You can almost touch the band of anger around the young golfer who so recently captivated the world.
In the politest way Rory McIlroy makes his point as precisely as he might drill, on one of the better days he is so desperate to rekindle here at the 142nd Open, a perfect drive into the heart of the fairway.
It is a jab of a statement, aimed at the head of his arch critic. It is an announcement that when he comes back as the game’s most uncharted talent, it will be entirely on his own terms.
Most emphatically, he says that if he does conjure again the most brilliant career momentum since the days of the young Tiger Woods it will have nothing do with the torrent of advice he has been receiving from Britain’s most successful golfer, Sir Nick Faldo.
Faldo, winner of three Open and three US Masters titles, was an obsessive overachiever and McIlroy says, “It’s a way I could never be. No, I could never be like him. I’m not like that.”
The huge difference which the 24-year-old Ulsterman is not shy to emphasise is that he will never mistake golf for the beginning and the end of the meaning of his life.
“I will work as hard as I can,” he promises, “but there are other things which are important too.”
Faldo, who according to his former wife Jill, arranged for the inducing of the births of their three children so as to cause least disruption to his tournament schedule, is arguing that McIlroy needs to work a nine-to-five shift on the course and the practice range – and that for a few pivotal years he should shut out all those distractions which tend to come to a young man with a fortune of £68m accumulated in a few years. These, presumably, also include McIlroy’s Danish girlfriend and tennis star, Caroline Wozniacki.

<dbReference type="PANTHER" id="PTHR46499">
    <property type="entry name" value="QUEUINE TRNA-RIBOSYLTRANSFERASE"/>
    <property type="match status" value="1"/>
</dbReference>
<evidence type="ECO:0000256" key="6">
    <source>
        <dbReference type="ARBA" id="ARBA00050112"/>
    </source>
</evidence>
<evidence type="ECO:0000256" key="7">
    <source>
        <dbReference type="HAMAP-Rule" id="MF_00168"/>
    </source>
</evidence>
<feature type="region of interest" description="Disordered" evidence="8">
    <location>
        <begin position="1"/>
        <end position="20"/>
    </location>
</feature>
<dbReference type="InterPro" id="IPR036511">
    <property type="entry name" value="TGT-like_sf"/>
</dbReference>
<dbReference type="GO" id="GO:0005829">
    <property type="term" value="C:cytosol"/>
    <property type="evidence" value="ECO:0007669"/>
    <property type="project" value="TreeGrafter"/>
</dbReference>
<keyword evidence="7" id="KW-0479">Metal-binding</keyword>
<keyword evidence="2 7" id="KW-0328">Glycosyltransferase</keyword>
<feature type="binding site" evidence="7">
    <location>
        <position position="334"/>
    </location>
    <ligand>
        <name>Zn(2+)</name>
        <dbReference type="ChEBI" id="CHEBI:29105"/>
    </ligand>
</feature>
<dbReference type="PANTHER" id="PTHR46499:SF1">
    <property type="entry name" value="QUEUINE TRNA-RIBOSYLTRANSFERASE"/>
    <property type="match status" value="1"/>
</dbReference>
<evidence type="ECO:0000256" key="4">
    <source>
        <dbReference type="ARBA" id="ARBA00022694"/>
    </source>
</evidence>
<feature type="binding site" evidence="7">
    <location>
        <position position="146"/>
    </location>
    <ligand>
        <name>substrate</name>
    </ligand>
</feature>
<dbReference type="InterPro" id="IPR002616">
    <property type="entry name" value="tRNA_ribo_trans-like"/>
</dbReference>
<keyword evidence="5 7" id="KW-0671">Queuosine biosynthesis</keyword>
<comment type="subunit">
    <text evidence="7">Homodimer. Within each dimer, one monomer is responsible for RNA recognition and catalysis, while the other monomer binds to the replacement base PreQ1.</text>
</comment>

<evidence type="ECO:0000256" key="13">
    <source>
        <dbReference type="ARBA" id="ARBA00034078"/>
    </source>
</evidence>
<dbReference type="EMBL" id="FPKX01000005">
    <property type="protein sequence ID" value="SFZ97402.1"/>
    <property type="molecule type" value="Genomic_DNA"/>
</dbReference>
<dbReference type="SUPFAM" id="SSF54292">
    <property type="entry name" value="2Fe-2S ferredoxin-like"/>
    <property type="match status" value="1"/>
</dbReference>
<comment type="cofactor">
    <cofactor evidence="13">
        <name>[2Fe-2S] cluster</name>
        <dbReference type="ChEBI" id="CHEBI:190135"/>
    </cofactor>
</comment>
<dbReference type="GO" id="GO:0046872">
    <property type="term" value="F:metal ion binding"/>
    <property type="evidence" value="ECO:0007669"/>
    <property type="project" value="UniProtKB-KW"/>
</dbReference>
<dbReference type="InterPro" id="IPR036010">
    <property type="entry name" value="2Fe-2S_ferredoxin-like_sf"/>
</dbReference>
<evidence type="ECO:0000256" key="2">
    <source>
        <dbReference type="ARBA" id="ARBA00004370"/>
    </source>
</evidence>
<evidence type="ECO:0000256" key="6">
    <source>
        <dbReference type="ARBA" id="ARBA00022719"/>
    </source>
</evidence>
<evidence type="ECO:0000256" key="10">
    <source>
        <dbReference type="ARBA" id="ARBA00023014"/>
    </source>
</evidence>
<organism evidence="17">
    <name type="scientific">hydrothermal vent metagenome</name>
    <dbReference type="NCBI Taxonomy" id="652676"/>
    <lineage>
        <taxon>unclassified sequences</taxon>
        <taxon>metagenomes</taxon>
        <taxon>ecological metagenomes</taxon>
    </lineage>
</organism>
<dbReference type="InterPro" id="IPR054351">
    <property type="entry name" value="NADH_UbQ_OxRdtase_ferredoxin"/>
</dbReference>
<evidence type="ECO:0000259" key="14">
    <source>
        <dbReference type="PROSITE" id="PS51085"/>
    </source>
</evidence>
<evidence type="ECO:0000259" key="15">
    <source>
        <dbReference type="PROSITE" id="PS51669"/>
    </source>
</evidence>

McIlroy was distinctly underwhelmed when Faldo and double major winner and former Ryder Cup captain Tony Jacklin issued their work plans. It was Faldo, though, who went most deeply under McIlroy’s skin.
The winner of the US Open and PGA titles in a style which provoked talk of the new Tiger, and led his Ryder Cup team-mate Padraig Harrington to suggest he might match the American’s total of 14 majors, said: “I saw that he [Faldo] said I should be at the course nine to five. I was actually on the range at 6:15am and got out of the gym at 6:15pm, actually a 12-hour day compared to his eight-hour day. Nick should know how hard this game is at times. And he’s been in our position before. He should know how much work that we all do put into it.”
McIlroy has these last few days at least been vindicated by a tough work schedule on the flint-hard fairways, which are being watered overnight in an attempt to prevent them turning into a series of dustbowls. Certainly, he has put in the hours to promise a sharp improvement on the disconsolate figure he presented at the US Open, when his last round dissolved into a nightmare of doubt and club molestation.